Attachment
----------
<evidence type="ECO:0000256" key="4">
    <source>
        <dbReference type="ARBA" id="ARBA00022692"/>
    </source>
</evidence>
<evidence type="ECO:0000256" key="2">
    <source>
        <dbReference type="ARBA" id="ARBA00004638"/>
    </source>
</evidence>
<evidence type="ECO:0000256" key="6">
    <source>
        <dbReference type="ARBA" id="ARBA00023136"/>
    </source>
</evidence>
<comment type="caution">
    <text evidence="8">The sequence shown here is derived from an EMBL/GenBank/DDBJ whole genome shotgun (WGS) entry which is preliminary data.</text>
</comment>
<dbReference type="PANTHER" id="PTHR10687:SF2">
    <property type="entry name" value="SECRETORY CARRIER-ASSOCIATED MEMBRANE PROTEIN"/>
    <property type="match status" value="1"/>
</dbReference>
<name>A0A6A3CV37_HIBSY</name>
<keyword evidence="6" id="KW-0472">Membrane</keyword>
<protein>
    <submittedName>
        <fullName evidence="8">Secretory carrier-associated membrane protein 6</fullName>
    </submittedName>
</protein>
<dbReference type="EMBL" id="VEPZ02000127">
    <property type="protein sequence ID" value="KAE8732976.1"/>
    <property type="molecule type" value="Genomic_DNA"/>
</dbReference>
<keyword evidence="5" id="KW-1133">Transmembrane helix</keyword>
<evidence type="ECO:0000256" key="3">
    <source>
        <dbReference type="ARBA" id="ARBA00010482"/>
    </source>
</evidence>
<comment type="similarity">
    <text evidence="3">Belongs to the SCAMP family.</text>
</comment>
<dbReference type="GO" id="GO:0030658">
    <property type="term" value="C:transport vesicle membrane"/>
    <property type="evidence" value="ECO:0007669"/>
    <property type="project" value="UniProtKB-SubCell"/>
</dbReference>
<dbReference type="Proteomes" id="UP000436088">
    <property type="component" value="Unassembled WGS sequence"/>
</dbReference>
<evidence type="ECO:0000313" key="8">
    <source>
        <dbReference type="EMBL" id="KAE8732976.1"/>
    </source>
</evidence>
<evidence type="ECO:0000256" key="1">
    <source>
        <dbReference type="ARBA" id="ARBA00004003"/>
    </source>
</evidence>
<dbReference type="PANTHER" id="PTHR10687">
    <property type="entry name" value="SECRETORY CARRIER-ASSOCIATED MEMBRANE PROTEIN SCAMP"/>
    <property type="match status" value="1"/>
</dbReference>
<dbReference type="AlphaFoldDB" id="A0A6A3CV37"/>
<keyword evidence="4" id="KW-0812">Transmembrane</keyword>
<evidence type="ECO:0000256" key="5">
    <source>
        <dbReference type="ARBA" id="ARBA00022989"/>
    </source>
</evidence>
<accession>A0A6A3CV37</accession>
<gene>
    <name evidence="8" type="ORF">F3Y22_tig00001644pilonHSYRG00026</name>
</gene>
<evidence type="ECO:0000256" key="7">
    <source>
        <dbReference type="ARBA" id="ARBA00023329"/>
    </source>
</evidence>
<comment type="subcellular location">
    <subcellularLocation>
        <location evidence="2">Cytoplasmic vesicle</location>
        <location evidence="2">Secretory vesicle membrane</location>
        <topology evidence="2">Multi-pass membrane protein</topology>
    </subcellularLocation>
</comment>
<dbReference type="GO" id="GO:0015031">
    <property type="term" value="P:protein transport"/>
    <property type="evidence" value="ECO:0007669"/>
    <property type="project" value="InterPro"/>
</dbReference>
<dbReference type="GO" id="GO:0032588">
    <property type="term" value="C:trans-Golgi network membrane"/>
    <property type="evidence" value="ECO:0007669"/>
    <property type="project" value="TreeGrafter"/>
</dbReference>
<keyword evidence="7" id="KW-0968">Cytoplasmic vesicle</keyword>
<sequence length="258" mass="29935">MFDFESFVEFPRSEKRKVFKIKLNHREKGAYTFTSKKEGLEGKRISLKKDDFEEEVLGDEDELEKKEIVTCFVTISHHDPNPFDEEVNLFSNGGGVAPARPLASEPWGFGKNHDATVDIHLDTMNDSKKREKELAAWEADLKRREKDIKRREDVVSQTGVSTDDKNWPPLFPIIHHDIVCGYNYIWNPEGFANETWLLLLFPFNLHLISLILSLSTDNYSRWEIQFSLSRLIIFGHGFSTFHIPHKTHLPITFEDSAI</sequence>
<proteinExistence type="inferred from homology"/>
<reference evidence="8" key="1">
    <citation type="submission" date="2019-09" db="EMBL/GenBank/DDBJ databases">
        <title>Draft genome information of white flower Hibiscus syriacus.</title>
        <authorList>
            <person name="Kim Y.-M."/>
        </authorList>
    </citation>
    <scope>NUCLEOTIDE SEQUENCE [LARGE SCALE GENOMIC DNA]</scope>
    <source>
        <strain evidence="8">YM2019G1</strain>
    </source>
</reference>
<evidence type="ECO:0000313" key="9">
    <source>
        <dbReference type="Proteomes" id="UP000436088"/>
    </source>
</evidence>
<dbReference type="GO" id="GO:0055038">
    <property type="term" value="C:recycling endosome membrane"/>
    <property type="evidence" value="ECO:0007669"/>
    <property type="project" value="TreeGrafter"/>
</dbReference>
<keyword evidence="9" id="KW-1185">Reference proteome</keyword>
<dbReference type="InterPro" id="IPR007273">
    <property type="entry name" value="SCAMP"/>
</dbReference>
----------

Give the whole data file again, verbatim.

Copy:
<evidence type="ECO:0000256" key="4">
    <source>
        <dbReference type="ARBA" id="ARBA00022692"/>
    </source>
</evidence>
<evidence type="ECO:0000256" key="2">
    <source>
        <dbReference type="ARBA" id="ARBA00004638"/>
    </source>
</evidence>
<evidence type="ECO:0000256" key="6">
    <source>
        <dbReference type="ARBA" id="ARBA00023136"/>
    </source>
</evidence>
<comment type="caution">
    <text evidence="8">The sequence shown here is derived from an EMBL/GenBank/DDBJ whole genome shotgun (WGS) entry which is preliminary data.</text>
</comment>
<dbReference type="PANTHER" id="PTHR10687:SF2">
    <property type="entry name" value="SECRETORY CARRIER-ASSOCIATED MEMBRANE PROTEIN"/>
    <property type="match status" value="1"/>
</dbReference>
<name>A0A6A3CV37_HIBSY</name>
<keyword evidence="6" id="KW-0472">Membrane</keyword>
<protein>
    <submittedName>
        <fullName evidence="8">Secretory carrier-associated membrane protein 6</fullName>
    </submittedName>
</protein>
<dbReference type="EMBL" id="VEPZ02000127">
    <property type="protein sequence ID" value="KAE8732976.1"/>
    <property type="molecule type" value="Genomic_DNA"/>
</dbReference>
<keyword evidence="5" id="KW-1133">Transmembrane helix</keyword>
<evidence type="ECO:0000256" key="3">
    <source>
        <dbReference type="ARBA" id="ARBA00010482"/>
    </source>
</evidence>
<comment type="similarity">
    <text evidence="3">Belongs to the SCAMP family.</text>
</comment>
<dbReference type="GO" id="GO:0030658">
    <property type="term" value="C:transport vesicle membrane"/>
    <property type="evidence" value="ECO:0007669"/>
    <property type="project" value="UniProtKB-SubCell"/>
</dbReference>
<dbReference type="Proteomes" id="UP000436088">
    <property type="component" value="Unassembled WGS sequence"/>
</dbReference>
<evidence type="ECO:0000313" key="8">
    <source>
        <dbReference type="EMBL" id="KAE8732976.1"/>
    </source>
</evidence>
<evidence type="ECO:0000256" key="1">
    <source>
        <dbReference type="ARBA" id="ARBA00004003"/>
    </source>
</evidence>
<dbReference type="PANTHER" id="PTHR10687">
    <property type="entry name" value="SECRETORY CARRIER-ASSOCIATED MEMBRANE PROTEIN SCAMP"/>
    <property type="match status" value="1"/>
</dbReference>
<dbReference type="AlphaFoldDB" id="A0A6A3CV37"/>
<keyword evidence="4" id="KW-0812">Transmembrane</keyword>
<evidence type="ECO:0000256" key="5">
    <source>
        <dbReference type="ARBA" id="ARBA00022989"/>
    </source>
</evidence>
<accession>A0A6A3CV37</accession>
<gene>
    <name evidence="8" type="ORF">F3Y22_tig00001644pilonHSYRG00026</name>
</gene>
<evidence type="ECO:0000256" key="7">
    <source>
        <dbReference type="ARBA" id="ARBA00023329"/>
    </source>
</evidence>
<comment type="subcellular location">
    <subcellularLocation>
        <location evidence="2">Cytoplasmic vesicle</location>
        <location evidence="2">Secretory vesicle membrane</location>
        <topology evidence="2">Multi-pass membrane protein</topology>
    </subcellularLocation>
</comment>
<dbReference type="GO" id="GO:0015031">
    <property type="term" value="P:protein transport"/>
    <property type="evidence" value="ECO:0007669"/>
    <property type="project" value="InterPro"/>
</dbReference>
<dbReference type="GO" id="GO:0032588">
    <property type="term" value="C:trans-Golgi network membrane"/>
    <property type="evidence" value="ECO:0007669"/>
    <property type="project" value="TreeGrafter"/>
</dbReference>
<keyword evidence="7" id="KW-0968">Cytoplasmic vesicle</keyword>
<sequence length="258" mass="29935">MFDFESFVEFPRSEKRKVFKIKLNHREKGAYTFTSKKEGLEGKRISLKKDDFEEEVLGDEDELEKKEIVTCFVTISHHDPNPFDEEVNLFSNGGGVAPARPLASEPWGFGKNHDATVDIHLDTMNDSKKREKELAAWEADLKRREKDIKRREDVVSQTGVSTDDKNWPPLFPIIHHDIVCGYNYIWNPEGFANETWLLLLFPFNLHLISLILSLSTDNYSRWEIQFSLSRLIIFGHGFSTFHIPHKTHLPITFEDSAI</sequence>
<proteinExistence type="inferred from homology"/>
<reference evidence="8" key="1">
    <citation type="submission" date="2019-09" db="EMBL/GenBank/DDBJ databases">
        <title>Draft genome information of white flower Hibiscus syriacus.</title>
        <authorList>
            <person name="Kim Y.-M."/>
        </authorList>
    </citation>
    <scope>NUCLEOTIDE SEQUENCE [LARGE SCALE GENOMIC DNA]</scope>
    <source>
        <strain evidence="8">YM2019G1</strain>
    </source>
</reference>
<evidence type="ECO:0000313" key="9">
    <source>
        <dbReference type="Proteomes" id="UP000436088"/>
    </source>
</evidence>
<dbReference type="GO" id="GO:0055038">
    <property type="term" value="C:recycling endosome membrane"/>
    <property type="evidence" value="ECO:0007669"/>
    <property type="project" value="TreeGrafter"/>
</dbReference>
<keyword evidence="9" id="KW-1185">Reference proteome</keyword>
<dbReference type="InterPro" id="IPR007273">
    <property type="entry name" value="SCAMP"/>
</dbReference>